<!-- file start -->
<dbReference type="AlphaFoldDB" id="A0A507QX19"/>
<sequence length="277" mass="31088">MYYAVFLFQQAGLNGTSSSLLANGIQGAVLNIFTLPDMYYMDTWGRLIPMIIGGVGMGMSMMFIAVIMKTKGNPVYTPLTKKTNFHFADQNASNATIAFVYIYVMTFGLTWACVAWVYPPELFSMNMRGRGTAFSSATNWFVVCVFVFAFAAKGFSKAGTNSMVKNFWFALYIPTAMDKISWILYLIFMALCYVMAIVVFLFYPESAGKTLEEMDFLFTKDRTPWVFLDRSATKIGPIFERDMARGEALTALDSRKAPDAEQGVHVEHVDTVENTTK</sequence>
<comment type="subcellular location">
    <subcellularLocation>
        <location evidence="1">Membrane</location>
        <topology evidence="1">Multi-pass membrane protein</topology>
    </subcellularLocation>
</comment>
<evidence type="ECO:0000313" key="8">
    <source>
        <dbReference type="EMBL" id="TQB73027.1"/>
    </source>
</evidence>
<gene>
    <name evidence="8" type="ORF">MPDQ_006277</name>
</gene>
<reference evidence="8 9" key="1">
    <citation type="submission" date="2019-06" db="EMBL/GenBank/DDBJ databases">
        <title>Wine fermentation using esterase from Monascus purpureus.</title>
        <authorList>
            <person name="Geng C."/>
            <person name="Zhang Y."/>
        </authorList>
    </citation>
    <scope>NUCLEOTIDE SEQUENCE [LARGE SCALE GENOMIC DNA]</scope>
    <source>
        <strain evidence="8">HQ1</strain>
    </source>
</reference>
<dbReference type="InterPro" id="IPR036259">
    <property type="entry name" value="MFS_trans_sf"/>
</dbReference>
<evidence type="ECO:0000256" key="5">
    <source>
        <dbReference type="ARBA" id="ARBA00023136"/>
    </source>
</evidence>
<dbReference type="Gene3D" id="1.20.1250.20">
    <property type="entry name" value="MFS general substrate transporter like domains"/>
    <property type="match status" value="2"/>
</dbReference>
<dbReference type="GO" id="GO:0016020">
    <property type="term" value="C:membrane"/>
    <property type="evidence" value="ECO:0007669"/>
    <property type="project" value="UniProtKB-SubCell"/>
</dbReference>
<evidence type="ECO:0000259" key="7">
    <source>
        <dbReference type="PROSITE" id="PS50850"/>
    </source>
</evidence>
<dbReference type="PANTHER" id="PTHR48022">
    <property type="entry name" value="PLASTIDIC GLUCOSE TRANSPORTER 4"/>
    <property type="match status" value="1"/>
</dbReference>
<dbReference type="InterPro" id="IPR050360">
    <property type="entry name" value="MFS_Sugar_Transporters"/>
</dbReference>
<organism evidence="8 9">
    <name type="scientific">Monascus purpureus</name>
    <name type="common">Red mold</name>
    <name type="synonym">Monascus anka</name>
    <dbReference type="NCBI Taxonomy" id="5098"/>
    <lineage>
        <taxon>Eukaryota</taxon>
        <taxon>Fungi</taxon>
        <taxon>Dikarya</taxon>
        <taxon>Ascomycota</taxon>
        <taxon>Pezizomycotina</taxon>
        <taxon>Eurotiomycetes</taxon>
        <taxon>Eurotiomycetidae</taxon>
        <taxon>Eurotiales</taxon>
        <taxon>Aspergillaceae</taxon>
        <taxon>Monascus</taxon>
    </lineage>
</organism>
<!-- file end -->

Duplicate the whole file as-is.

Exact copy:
<dbReference type="AlphaFoldDB" id="A0A507QX19"/>
<sequence length="277" mass="31088">MYYAVFLFQQAGLNGTSSSLLANGIQGAVLNIFTLPDMYYMDTWGRLIPMIIGGVGMGMSMMFIAVIMKTKGNPVYTPLTKKTNFHFADQNASNATIAFVYIYVMTFGLTWACVAWVYPPELFSMNMRGRGTAFSSATNWFVVCVFVFAFAAKGFSKAGTNSMVKNFWFALYIPTAMDKISWILYLIFMALCYVMAIVVFLFYPESAGKTLEEMDFLFTKDRTPWVFLDRSATKIGPIFERDMARGEALTALDSRKAPDAEQGVHVEHVDTVENTTK</sequence>
<comment type="subcellular location">
    <subcellularLocation>
        <location evidence="1">Membrane</location>
        <topology evidence="1">Multi-pass membrane protein</topology>
    </subcellularLocation>
</comment>
<evidence type="ECO:0000313" key="8">
    <source>
        <dbReference type="EMBL" id="TQB73027.1"/>
    </source>
</evidence>
<gene>
    <name evidence="8" type="ORF">MPDQ_006277</name>
</gene>
<reference evidence="8 9" key="1">
    <citation type="submission" date="2019-06" db="EMBL/GenBank/DDBJ databases">
        <title>Wine fermentation using esterase from Monascus purpureus.</title>
        <authorList>
            <person name="Geng C."/>
            <person name="Zhang Y."/>
        </authorList>
    </citation>
    <scope>NUCLEOTIDE SEQUENCE [LARGE SCALE GENOMIC DNA]</scope>
    <source>
        <strain evidence="8">HQ1</strain>
    </source>
</reference>
<dbReference type="InterPro" id="IPR036259">
    <property type="entry name" value="MFS_trans_sf"/>
</dbReference>
<evidence type="ECO:0000256" key="5">
    <source>
        <dbReference type="ARBA" id="ARBA00023136"/>
    </source>
</evidence>
<dbReference type="Gene3D" id="1.20.1250.20">
    <property type="entry name" value="MFS general substrate transporter like domains"/>
    <property type="match status" value="2"/>
</dbReference>
<dbReference type="GO" id="GO:0016020">
    <property type="term" value="C:membrane"/>
    <property type="evidence" value="ECO:0007669"/>
    <property type="project" value="UniProtKB-SubCell"/>
</dbReference>
<evidence type="ECO:0000259" key="7">
    <source>
        <dbReference type="PROSITE" id="PS50850"/>
    </source>
</evidence>
<dbReference type="PANTHER" id="PTHR48022">
    <property type="entry name" value="PLASTIDIC GLUCOSE TRANSPORTER 4"/>
    <property type="match status" value="1"/>
</dbReference>
<dbReference type="InterPro" id="IPR050360">
    <property type="entry name" value="MFS_Sugar_Transporters"/>
</dbReference>
<organism evidence="8 9">
    <name type="scientific">Monascus purpureus</name>
    <name type="common">Red mold</name>
    <name type="synonym">Monascus anka</name>
    <dbReference type="NCBI Taxonomy" id="5098"/>
    <lineage>
        <taxon>Eukaryota</taxon>
        <taxon>Fungi</taxon>
        <taxon>Dikarya</taxon>
        <taxon>Ascomycota</taxon>
        <taxon>Pezizomycotina</taxon>
        <taxon>Eurotiomycetes</taxon>
        <taxon>Eurotiomycetidae</taxon>
        <taxon>Eurotiales</taxon>
        <taxon>Aspergillaceae</taxon>
        <taxon>Monascus</taxon>
    </lineage>
</organism>